• Planning my blog post or article is an automatic for me – I have a white board hanging in my office that I use for the purpose – every time something strikes me that I want to include I jot it on the white board like a shopping list of things I don’t want to forget once I get to the actual first draft. Once it’s in the draft I erase the board and start a new list of the order I want to mention those items – it’s ongoing but I find the white board the most useful for this purpose rather than paper. :)

    • What a great way to keep all your ideas easily visible (and editable). I like it! :-)

  • PBJ

    Very detailed article!! This can be such a challenge, especially for new bloggers without a solid posting schedule.

    • Indeed its very difficult for new comers in the blogging field without any plan.

    • Thanks! There’s so much to get to grips with when you’re a new blogger — I hope this helps at least a few people get their heads around planning. :-)

  • Hi Ali,

    Super advice here.

    By planning my posts and building an outline for writing the posts everything flows smoothly. Meaning, the time I take to write and publish the post is quite minimal. Quick process for me. At least these days.

    Back in the day though I had no such success, or, no way could I write and publish a helpful post fast. I was so in a hurry that I neglected the planning necessary to set everything up effectively.

    So much comes down to choosing a title that solves your reader’s specific problems then instantly creating an outline that fleshes out the promise made in the title.

    Example: 10 Tips for Driving Blog Traffic….easy one, because the outline has 10 points, plus a few other points for a lead in and maybe a wrap up asking readers for their thoughts.

    If you pick a different title “Should You Make Income Claims on Your Blog?” (yes my latest blog post) you can build an outline based on those core concepts of whether or not you should take that route.

    Same deal; think of a handful of bullet points,and flesh out from there.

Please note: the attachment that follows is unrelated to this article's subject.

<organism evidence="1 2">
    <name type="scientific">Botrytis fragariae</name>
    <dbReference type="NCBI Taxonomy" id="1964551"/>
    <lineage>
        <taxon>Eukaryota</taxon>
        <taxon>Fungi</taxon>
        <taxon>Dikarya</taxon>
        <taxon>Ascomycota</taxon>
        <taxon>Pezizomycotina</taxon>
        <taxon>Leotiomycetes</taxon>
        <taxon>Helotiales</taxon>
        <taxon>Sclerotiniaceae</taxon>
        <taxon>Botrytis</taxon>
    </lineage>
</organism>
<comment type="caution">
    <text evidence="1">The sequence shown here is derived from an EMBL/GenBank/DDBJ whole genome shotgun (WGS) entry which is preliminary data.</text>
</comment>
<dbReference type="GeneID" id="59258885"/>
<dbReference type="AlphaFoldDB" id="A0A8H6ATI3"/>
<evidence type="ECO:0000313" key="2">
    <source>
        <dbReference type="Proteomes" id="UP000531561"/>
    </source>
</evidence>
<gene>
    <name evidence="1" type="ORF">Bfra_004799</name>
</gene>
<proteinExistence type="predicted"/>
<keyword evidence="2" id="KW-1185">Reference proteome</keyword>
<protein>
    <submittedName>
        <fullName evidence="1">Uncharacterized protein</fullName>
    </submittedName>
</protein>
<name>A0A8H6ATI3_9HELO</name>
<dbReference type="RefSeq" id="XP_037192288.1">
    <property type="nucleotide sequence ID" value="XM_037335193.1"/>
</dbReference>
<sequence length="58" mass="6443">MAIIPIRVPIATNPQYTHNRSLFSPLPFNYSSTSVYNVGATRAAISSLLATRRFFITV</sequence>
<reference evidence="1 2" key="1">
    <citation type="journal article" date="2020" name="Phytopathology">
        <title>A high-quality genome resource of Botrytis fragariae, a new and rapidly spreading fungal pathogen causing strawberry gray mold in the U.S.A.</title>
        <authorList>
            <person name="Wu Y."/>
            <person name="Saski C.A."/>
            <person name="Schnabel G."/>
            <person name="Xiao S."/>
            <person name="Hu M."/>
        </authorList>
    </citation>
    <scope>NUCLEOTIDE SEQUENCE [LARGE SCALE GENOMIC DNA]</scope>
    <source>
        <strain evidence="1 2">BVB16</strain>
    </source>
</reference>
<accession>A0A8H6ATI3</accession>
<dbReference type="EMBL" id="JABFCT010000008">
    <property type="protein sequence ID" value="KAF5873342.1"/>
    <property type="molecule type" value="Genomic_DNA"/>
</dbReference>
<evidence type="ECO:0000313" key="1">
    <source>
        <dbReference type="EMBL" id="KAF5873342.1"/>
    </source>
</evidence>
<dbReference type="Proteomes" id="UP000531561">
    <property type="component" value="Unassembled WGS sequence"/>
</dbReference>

Thanks for the helpful post Ali.

    Ryan

    • Saf Tutorials

      very nice

    • Thanks, Ryan! I completely agree with you about titles — a good title almost does the planning for you!

  • Hello Ali,

    crafting a informative post is really a daunting task for newbies. You have to research about the topics and have to cover every aspect of it. These tips are so helpful to crafting a good blog post. Thanks for sharing this beautiful post.

    Have a great day :)
    Vishwajeet

    • Thanks! Really glad it was helpful. :-)

  • Sharp Blogger

    Hi Ali,

    Nice advice to plan a blog post.

    Before start to write my post, I just write the headline of the post at the top of my draft. I then think about the introduction of the post and write some point in my draft.

    Then I think about the main body of the post and write some points which come to mind at that moment.

    At last, I just write a short conclusion based on how I want to conclude the post.

    This is the planning phase of my post writing.

    After planing phase, I just start writing the post.

    Once I start to write the post, I come up with many great points to add to the post.

    • Thanks! That sounds like a great way to kickstart your posts. I sometimes find that points come to me as I’m writing, too — though I do have to be careful that they’re a good fit for the post (I’ve ended up splitting some posts into two parts before now, if they’ve ended up being massive).

  • Hi Ali,